If you dive in cold water then you should seriously consider what this expedition to Antarctic did to keep their drysuits really dry to start their dives. TriDri is the only device specifically designed by a diver for divers.
NIWA marine ecologists, including specialist divers, on expedition from New Zealand to Granite Harbour in Antarctica used TriDri units to ensure their suits were kept in the best condition for their underwater and under ice range of experiments. They were so impressed with the efficiency of the units that they doubled their order for TriDri dryers on return to New Zealand.
The experiments involved divers placing specially made chambers on the underside of the ice at Granite Harbour to measure the effects of ocean acidification and warming on sea ice flora and fauna.
The eight-person team headed to the ice for a month. They camped on the ice at Granite Harbour, about 150km from Scott Base, for the duration of the experiments. All the equipment needed for living and working out of tents was taken by wagon train across the ice from Scott Base, a journey that takes about 24 hours.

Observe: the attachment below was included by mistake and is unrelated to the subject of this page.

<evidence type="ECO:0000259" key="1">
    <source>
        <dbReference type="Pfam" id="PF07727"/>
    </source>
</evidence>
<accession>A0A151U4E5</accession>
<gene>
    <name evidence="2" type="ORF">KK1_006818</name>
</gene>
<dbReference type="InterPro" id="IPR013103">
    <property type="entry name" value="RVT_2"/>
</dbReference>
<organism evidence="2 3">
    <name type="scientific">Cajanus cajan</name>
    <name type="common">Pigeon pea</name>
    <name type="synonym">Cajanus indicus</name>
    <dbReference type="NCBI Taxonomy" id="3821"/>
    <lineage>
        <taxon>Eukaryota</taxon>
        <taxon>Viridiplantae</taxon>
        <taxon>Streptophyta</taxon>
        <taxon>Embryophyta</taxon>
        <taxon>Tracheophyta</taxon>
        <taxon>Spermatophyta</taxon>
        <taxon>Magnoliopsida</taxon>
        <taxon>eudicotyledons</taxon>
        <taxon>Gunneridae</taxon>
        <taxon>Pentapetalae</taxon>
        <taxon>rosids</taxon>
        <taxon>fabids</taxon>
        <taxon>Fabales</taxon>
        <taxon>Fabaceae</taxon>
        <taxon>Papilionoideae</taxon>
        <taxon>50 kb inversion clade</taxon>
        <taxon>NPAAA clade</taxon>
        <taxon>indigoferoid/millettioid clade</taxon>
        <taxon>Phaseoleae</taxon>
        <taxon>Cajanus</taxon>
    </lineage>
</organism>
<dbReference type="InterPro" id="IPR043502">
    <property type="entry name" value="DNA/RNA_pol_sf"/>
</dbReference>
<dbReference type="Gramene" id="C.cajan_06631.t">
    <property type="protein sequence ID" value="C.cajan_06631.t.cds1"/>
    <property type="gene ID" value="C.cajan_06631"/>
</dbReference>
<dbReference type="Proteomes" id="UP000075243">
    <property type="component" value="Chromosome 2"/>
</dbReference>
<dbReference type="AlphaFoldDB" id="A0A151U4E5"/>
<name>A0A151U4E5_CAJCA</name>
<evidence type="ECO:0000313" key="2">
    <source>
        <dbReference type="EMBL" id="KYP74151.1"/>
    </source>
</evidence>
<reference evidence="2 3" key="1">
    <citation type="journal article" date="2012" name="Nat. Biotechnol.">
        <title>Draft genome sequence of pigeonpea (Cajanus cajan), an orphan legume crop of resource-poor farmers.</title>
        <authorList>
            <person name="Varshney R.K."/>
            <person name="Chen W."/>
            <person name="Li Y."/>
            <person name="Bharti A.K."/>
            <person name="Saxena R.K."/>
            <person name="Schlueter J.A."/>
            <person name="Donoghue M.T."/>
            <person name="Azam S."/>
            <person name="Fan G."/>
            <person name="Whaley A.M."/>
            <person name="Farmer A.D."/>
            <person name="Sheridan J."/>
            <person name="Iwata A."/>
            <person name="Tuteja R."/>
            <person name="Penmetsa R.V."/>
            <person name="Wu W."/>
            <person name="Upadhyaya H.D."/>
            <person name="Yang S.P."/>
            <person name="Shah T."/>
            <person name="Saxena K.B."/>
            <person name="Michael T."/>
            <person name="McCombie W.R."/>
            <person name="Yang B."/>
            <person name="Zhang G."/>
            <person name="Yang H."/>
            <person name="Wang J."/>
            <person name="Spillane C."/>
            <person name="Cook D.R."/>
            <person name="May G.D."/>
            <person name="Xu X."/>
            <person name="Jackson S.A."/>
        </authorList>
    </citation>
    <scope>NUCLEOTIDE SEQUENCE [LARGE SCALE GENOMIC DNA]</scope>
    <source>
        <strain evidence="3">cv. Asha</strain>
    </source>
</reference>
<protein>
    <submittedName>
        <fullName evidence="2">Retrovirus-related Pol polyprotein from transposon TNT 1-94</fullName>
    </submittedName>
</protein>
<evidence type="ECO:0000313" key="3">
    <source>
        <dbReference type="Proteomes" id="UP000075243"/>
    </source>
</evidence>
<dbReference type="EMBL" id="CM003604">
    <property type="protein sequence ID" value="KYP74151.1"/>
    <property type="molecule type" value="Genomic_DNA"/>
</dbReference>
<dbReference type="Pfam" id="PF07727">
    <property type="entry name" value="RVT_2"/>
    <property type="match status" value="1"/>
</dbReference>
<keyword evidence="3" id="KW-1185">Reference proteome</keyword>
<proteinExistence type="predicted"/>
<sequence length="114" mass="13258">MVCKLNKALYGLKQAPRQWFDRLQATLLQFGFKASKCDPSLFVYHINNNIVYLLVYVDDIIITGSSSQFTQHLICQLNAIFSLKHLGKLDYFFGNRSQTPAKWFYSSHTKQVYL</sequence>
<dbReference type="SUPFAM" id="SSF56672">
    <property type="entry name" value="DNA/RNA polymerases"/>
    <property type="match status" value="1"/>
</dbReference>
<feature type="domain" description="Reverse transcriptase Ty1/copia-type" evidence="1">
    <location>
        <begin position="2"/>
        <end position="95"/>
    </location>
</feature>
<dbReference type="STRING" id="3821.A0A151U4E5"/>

Expedition leader and marine ecologist Vonda Cummings said Antarctica New Zealand support staff set up the camp and melted holes in the ice to enable the divers to access the sea and attach the chambers.
“Granite Harbour has got really good first year sea ice so there are great algal concentrations under the ice with no bumps or cracks that might confound our chamber results.
“It’s also got nice soft sediment underneath which is great for looking at the sea floor at the same time,” Dr Cummings said.
The chambers, designed by NIWA marine ecologist Neill Barr, measure the effects of specific changes on ecosystem processes such as primary production by algae, nutrient dynamics and the delivery of food from the sea ice to the sea floor.
The temperature and acidity of the seawater in the chambers can be manipulated and controlled to determine how climate change and ocean acidification could affect this fragile ecosystem.